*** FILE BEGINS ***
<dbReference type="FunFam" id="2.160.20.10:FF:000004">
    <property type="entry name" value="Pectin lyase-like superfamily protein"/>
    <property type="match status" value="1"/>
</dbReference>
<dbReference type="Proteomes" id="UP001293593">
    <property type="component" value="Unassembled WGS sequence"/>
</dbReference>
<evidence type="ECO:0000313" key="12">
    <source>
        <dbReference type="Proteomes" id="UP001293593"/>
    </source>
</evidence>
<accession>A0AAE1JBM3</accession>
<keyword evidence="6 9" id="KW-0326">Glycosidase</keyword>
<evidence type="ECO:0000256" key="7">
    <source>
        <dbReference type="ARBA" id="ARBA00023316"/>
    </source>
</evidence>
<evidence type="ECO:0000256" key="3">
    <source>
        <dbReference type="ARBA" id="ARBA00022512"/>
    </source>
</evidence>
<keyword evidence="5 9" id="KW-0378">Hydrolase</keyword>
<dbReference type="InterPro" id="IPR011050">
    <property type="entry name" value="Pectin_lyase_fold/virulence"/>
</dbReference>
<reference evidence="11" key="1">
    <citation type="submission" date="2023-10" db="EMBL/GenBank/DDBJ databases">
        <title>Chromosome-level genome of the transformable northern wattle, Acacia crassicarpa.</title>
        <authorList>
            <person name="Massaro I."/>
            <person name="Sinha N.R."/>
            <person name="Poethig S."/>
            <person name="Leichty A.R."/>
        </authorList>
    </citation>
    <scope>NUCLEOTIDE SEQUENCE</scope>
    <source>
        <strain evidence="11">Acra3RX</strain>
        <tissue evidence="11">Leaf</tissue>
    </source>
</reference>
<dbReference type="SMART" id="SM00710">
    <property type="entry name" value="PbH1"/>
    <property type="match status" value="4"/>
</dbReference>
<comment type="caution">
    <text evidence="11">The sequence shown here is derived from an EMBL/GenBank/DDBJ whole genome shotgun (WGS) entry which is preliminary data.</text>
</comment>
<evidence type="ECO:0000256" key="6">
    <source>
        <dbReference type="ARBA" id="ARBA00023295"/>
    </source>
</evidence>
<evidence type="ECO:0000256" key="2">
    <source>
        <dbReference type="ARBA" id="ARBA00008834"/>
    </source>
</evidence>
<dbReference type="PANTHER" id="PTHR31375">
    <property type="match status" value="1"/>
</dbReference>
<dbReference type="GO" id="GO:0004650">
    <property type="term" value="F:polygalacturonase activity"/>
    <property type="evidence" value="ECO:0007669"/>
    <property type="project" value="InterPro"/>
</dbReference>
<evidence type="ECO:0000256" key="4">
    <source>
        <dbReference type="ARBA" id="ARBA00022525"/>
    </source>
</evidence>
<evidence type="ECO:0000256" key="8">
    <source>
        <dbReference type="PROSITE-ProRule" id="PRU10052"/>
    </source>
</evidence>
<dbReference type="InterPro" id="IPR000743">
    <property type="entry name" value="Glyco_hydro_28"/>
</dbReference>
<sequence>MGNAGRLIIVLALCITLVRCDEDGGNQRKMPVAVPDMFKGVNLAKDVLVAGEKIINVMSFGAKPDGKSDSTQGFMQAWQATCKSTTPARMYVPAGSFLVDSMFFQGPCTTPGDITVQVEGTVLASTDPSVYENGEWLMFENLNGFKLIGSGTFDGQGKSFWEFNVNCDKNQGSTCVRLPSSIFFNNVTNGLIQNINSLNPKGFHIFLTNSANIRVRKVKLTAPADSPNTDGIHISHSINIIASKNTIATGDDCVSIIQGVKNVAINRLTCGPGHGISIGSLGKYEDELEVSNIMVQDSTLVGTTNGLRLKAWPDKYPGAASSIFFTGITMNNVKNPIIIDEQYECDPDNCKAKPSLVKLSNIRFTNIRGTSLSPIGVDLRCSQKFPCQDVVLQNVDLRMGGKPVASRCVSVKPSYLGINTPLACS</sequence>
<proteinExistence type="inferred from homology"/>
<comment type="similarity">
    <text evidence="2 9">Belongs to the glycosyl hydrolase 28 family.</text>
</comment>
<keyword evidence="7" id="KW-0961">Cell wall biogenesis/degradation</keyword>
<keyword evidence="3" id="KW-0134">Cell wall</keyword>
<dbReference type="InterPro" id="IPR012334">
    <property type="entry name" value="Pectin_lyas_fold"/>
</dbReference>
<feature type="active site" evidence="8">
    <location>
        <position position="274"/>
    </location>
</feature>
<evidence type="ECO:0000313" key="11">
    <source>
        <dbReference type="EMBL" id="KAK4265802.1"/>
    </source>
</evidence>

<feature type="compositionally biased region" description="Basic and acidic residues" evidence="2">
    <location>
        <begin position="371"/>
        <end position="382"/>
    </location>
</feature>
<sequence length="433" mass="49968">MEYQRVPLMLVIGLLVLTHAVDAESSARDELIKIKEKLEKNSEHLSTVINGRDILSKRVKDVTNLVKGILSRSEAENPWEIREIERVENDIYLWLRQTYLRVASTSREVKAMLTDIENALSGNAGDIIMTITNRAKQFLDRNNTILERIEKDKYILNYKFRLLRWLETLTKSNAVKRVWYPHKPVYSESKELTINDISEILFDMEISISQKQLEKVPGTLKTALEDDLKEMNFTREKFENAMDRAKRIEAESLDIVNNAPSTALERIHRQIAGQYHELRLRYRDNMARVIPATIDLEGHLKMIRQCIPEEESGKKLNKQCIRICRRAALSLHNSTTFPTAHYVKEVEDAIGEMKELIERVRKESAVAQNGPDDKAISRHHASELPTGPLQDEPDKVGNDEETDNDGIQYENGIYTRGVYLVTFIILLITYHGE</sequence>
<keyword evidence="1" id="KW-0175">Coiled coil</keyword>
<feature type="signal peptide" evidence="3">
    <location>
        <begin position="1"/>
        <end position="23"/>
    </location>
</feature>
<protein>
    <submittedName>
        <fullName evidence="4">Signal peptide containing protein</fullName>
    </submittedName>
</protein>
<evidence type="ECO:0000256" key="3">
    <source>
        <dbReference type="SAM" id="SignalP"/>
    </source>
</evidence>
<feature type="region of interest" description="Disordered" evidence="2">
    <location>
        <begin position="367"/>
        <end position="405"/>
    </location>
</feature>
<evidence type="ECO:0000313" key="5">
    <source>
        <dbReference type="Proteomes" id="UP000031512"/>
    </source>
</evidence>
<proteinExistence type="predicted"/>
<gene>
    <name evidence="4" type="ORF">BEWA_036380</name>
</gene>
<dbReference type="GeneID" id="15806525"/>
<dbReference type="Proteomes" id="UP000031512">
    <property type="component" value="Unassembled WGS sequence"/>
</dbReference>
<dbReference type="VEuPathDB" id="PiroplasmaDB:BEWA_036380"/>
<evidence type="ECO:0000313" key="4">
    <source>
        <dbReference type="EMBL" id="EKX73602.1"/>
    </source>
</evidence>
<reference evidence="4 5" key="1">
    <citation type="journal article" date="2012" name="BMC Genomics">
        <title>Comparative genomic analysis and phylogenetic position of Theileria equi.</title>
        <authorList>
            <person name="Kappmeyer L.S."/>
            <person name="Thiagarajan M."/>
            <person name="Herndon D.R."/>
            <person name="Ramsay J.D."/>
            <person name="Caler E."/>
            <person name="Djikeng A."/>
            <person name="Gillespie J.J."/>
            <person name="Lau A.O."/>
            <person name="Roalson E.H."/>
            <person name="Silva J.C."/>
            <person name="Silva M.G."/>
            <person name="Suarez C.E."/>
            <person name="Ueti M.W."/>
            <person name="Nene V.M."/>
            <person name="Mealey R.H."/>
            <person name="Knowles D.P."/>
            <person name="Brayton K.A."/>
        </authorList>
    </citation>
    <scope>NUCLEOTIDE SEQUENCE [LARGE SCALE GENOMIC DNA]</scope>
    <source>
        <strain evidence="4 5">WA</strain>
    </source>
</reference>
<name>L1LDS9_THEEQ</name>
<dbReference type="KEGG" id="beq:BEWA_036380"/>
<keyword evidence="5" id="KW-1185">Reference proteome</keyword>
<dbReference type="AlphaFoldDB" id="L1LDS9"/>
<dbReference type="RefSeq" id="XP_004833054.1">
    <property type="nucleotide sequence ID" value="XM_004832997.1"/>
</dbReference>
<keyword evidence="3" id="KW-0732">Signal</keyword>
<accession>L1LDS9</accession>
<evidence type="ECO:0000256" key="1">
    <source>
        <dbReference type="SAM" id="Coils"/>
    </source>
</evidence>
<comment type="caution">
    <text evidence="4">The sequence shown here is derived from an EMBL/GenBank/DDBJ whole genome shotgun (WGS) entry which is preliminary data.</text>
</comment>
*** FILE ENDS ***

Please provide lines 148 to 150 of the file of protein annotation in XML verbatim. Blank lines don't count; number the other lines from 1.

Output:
    <source>
        <dbReference type="EMBL" id="EKX73602.1"/>
    </source>